The Federal Communications Commission yesterday rejected a request by American Telephone & Telegraph Co. to more than double the fees its long-distance competitors have to pay to gain access to the Bell System's local network.

Finding AT&T's request "unlawful," the commission instead agreed to a staff proposal that will increase the monthly charges AT&T's competitors must pay by 50 percent--from $128 a line to $183 a line.

The decision was denounced immediately by AT&T and its chief long-distance competitor, MCI Communications Corp.

AT&T said the rate increase did not go far enough to recover its costs, while MCI said the increase ordered by the commission was about four times cost and thus unfair.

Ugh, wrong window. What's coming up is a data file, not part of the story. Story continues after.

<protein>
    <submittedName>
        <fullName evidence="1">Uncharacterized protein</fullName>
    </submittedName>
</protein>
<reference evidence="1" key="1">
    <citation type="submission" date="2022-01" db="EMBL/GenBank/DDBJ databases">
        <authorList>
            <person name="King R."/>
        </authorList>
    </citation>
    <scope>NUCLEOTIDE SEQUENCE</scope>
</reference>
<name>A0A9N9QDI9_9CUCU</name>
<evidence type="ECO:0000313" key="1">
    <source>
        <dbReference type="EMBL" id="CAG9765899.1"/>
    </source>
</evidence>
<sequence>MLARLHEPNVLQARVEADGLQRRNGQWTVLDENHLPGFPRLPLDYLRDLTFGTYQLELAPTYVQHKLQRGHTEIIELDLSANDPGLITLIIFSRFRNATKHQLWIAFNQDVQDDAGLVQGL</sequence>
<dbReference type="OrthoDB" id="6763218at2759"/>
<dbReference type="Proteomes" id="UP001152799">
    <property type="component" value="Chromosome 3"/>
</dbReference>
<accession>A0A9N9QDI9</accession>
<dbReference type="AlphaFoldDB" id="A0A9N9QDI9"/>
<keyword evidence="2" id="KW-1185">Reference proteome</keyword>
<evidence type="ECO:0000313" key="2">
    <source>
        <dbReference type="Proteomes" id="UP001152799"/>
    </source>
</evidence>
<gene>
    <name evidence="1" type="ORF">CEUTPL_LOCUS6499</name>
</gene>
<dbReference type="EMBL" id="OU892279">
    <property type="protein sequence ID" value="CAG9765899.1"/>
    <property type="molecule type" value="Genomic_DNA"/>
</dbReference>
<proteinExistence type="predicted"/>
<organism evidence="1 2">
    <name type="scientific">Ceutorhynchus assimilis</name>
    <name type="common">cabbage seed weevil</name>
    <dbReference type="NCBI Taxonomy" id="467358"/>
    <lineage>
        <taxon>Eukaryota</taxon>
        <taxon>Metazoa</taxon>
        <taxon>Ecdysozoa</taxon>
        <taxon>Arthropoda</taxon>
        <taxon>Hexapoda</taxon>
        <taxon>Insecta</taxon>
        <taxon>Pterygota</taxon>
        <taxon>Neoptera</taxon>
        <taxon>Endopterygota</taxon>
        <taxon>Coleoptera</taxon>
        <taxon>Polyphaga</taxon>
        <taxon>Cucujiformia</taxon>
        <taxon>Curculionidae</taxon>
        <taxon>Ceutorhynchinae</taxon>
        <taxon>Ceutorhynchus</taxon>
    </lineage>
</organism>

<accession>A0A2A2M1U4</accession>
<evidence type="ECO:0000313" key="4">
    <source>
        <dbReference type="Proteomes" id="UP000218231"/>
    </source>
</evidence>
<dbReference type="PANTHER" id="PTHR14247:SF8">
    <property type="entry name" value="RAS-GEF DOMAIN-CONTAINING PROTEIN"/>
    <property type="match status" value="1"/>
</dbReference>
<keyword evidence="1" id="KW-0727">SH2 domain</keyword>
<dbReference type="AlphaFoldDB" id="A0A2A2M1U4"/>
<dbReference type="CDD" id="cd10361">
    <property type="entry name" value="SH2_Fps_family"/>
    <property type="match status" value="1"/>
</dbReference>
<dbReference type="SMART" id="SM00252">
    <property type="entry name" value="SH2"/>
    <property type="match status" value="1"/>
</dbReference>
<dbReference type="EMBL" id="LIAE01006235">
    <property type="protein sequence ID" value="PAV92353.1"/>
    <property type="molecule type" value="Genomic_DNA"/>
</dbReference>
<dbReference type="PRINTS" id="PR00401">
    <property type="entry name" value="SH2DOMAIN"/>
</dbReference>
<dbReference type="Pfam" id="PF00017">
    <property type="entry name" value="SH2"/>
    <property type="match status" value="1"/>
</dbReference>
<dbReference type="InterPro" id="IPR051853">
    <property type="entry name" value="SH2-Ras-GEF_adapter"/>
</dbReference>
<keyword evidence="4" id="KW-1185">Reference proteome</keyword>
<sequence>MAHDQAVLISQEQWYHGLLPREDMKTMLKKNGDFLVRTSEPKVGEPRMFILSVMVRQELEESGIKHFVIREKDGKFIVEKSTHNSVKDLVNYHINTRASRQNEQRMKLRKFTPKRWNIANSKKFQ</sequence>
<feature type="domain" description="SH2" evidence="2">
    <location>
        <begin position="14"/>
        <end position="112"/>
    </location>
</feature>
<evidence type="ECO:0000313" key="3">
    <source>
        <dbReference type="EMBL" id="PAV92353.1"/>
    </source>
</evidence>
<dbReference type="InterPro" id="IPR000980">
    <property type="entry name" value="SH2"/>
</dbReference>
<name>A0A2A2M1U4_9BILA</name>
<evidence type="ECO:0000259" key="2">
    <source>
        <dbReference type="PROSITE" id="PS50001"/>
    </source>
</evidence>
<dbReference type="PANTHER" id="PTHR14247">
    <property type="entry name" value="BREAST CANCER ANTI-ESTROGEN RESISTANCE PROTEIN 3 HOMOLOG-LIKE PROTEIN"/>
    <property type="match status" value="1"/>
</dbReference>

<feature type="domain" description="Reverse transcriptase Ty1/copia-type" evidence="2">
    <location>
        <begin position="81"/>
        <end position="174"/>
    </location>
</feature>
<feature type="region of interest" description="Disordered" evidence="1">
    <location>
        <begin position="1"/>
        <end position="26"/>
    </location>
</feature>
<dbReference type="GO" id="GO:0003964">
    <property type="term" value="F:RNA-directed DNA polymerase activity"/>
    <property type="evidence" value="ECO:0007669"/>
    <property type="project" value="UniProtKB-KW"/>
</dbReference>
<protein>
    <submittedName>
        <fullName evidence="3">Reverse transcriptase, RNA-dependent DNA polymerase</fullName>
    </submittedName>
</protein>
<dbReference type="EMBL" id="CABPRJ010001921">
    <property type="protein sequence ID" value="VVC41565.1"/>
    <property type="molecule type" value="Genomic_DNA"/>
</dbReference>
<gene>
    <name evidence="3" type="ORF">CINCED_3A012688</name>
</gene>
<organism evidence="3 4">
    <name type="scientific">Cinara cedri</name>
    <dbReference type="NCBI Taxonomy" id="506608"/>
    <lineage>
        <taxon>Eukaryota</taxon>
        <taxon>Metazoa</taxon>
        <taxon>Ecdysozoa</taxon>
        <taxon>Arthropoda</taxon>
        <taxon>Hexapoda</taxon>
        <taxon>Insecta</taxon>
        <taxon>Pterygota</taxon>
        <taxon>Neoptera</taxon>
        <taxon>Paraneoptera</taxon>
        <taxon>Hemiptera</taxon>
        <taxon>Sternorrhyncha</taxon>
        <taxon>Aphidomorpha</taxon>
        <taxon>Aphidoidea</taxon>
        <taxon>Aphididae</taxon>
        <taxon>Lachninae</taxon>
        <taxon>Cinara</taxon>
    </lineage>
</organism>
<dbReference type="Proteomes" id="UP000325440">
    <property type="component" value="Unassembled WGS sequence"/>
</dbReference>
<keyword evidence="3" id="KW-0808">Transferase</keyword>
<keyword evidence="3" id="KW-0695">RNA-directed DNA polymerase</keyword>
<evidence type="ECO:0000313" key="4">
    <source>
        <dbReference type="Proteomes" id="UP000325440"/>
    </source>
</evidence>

For MCI and other long-distance companies, however, the impact of the rate increase will be minimal because last April, the FCC ordered these companies to begin paying a monthly fee of $178 per line, pending its final decision on AT&T's rate request.

As a result, yesterday's decision will mean that these companies will have to pay $5 more a line a month than they have been paying. Additionally, they will have to pay AT&T a total of $1.5 million to account for the difference in the fees they have been paying for the past five months and the fees the FCC ordered yesterday.

MCI Chairman William McGowan said that MCI will account for the largest share of that $1.5 million sum, paying about $1 million.